I was fortunate that our chief medical officer joined in the first month, and we worked as a pair to secure lab contracts, build our technology platform, and design the test panels. Once we were ready to launch in beta, I moved the company to Austin, Texas at the advice of later-stage investors, and was able to recruit superstars who had scaled start-ups before but hadn’t had the chance to be founding employees. They had plenty of experience and were ready for a new opportunity. Once I started talking about EverlyWell and the vision, honestly, the concept pretty much sold itself! We now have a team of eight full- and part-time employees.
As individual health ownership continues to [grow], we believe that biomarker data will be increasingly important to consumers to get the full picture of their health.
How did you decide whether to bootstrap the business, seek angel investors, or take VC money?
Because EverlyWell is a digital health company, I knew we’d need outside funding to make this concept a reality. When I started the company, I co-founded it with an angel investor who provided $500,000 as start-up capital to build out the concept enough to raise a seed round. After finishing our first pilot, we then closed another $2.5 million in February, which gives us about 20 months of runway to fund our launch and build significant traction before our Series A.
I approached pre-revenue VCs and angel investors while fundraising for our seed round, but ultimately went the angel investor route, even though it’s a pretty large round for angels. We had a physician entrepreneur who jumped on board to lead the round—he saw the vision and has been a great investor and board member for the company.
Can you tell us about a key decision you made that was a turning point for EverlyWell, but that frankly could have gone either way?
We had an opportunity to be acquired during the very early days of the company, before I raised our second round of funding. The deal was pretty good for four months of work, and the team was great. We ended up walking away because we hadn’t even had the opportunity to launch EverlyWell to the market.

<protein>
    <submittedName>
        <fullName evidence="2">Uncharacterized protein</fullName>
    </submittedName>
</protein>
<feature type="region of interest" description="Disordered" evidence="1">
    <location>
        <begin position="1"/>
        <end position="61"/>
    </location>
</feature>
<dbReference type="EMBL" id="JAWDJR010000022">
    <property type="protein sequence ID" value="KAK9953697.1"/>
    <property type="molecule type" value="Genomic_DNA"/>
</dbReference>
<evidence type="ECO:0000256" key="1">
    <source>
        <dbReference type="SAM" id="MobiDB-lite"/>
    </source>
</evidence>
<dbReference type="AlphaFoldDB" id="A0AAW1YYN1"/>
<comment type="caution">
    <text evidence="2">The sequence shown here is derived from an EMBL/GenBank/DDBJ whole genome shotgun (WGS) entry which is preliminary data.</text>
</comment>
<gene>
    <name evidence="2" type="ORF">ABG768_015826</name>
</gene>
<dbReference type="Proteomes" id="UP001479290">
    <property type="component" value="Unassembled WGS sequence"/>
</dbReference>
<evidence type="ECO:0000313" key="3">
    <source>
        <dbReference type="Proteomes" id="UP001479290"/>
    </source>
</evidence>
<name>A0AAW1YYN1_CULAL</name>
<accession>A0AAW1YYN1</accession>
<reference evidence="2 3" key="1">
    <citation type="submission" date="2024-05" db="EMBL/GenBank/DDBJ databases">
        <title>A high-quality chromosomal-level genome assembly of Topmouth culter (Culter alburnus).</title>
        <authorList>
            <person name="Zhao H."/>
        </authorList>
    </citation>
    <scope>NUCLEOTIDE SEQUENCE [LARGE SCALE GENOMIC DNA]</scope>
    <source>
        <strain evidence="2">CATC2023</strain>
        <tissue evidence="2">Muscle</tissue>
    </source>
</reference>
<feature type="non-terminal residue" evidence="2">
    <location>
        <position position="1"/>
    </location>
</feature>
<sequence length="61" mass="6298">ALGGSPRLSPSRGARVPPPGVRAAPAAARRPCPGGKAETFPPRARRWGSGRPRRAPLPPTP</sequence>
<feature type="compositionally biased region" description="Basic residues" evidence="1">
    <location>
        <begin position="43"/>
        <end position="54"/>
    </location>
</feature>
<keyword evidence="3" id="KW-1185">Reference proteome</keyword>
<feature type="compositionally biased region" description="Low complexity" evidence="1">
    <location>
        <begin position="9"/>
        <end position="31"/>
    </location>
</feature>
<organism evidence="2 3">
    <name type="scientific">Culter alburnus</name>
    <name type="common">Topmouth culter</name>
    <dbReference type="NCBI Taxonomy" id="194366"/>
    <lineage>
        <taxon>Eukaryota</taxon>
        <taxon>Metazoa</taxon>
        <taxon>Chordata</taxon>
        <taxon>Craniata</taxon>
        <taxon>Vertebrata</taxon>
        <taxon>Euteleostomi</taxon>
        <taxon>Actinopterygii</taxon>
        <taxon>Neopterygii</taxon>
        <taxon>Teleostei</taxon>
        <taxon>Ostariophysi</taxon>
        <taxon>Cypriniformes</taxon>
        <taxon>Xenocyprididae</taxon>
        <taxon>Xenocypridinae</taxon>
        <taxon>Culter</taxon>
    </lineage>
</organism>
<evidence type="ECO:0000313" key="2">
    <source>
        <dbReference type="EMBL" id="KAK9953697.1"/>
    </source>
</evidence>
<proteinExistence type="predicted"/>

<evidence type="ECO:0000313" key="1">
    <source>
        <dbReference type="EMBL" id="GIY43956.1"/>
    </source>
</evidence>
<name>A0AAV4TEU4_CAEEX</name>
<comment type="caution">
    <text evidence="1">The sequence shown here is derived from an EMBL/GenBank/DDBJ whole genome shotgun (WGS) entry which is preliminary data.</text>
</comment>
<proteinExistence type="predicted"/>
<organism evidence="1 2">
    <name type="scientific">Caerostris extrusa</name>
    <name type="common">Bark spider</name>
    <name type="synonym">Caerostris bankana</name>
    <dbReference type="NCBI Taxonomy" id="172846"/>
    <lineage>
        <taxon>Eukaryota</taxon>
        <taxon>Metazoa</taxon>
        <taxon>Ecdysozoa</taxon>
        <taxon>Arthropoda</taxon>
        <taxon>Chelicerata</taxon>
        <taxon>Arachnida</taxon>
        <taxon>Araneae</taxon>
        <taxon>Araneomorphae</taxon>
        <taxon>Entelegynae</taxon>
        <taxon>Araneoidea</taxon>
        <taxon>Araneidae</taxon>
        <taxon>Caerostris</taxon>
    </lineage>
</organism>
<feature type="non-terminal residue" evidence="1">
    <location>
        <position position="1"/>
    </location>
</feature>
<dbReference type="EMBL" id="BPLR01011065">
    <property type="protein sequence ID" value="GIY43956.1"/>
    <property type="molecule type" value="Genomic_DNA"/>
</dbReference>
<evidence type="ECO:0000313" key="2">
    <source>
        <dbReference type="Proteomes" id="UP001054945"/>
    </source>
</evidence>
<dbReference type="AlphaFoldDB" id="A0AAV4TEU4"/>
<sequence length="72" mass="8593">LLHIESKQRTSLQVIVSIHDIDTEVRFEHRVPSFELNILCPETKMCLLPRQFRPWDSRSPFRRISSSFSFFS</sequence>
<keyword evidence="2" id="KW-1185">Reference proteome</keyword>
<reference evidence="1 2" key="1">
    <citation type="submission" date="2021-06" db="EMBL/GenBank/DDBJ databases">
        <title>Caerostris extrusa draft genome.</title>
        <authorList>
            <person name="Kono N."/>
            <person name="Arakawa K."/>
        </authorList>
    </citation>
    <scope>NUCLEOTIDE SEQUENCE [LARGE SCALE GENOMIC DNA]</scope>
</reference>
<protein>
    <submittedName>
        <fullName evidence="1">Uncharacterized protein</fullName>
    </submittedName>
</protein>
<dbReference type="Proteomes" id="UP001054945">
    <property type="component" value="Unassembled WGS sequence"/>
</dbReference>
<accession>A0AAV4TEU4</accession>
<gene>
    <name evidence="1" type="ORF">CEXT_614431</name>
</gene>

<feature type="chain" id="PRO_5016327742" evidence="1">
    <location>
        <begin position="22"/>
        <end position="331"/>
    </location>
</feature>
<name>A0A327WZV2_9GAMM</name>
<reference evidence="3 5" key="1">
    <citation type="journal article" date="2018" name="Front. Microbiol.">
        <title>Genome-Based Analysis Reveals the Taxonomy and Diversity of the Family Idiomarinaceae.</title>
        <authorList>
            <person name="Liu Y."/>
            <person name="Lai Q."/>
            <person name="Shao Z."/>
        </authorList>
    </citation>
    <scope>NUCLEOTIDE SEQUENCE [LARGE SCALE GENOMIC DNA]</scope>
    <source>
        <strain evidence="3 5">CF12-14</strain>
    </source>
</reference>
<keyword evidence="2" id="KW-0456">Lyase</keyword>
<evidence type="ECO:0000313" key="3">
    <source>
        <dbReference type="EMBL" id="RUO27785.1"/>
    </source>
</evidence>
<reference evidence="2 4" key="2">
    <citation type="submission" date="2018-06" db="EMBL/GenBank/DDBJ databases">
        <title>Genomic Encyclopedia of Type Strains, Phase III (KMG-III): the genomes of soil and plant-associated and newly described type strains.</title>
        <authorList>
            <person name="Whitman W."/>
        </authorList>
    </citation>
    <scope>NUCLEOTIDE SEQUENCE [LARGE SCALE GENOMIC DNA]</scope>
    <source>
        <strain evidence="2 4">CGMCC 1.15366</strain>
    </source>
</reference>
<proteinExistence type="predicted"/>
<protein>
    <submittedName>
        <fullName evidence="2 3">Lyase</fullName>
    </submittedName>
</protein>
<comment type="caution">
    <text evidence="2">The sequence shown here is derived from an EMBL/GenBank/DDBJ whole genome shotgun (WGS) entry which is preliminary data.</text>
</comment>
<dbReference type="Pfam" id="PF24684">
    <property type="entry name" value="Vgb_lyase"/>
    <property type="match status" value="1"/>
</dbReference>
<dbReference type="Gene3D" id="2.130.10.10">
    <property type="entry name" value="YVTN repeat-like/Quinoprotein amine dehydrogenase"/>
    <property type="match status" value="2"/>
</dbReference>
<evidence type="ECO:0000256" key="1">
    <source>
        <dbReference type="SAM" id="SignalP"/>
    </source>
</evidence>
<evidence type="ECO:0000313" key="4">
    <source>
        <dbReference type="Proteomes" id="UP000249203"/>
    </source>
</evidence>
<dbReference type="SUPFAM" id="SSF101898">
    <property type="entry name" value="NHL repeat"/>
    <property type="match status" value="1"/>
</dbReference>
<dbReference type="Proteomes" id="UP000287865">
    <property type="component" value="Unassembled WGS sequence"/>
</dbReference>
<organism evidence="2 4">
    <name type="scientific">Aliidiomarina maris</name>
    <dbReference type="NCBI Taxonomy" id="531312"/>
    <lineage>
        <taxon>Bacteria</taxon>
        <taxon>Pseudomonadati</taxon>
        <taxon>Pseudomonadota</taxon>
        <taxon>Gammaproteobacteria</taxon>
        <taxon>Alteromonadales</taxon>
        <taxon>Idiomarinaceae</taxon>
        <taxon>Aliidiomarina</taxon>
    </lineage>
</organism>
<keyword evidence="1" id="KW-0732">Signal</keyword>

At the time, I didn’t know how the fundraise would go, and I was turning down a good deal for potentially a very tough road. Ultimately, I had a very supportive investor who believed in me and the company we were building, and I’m so glad we stuck it out. I wouldn’t have gotten the chance to really build a company from the ground up.
“It’s easier to hold your principles 100 percent of the time than it is to hold them 98 percent of the time”
What’s the best piece of advice you’ve received.
“It’s easier to hold your principles 100 percent of the time than it is to hold them 98 percent of the time” —Clayton Christensen, one of my professors from business school.
To me this holds true in life and in entrepreneurship. As a founder, you set the standard for the company and the team. You’ll make a lot of mistakes, but doing the right thing—in any type of situation—is critical to building respect and being proud of your own actions.
A business owner’s to-do list is always long. Please share your favorite efficiency hack.
I prefer to manage my own calendar because I can control pacing of my strategic priorities and goals (instead of using a virtual or AI assistant). I love Mixmax for easily sharing availability, personalized mail merges, scheduled emails, etc. Our head of product told me about it, so I can’t take the credit! I also spend a lot of time on the phone, so MobileDay is great for auto-dialing into conference calls according to your calendar.
Everyone wants to know: Does EverlyWell have any open positions?
We’re always look for high-energy people who want to empower consumers to own their health! Specifically, we need interns and referral partners who earn sales commission. We will be hiring several other positions in the next year, so feel free to send a resume to firstname.lastname@example.org.
Also important when launching your own wellness company? Trusting your intuition, according to Bandier’s founder.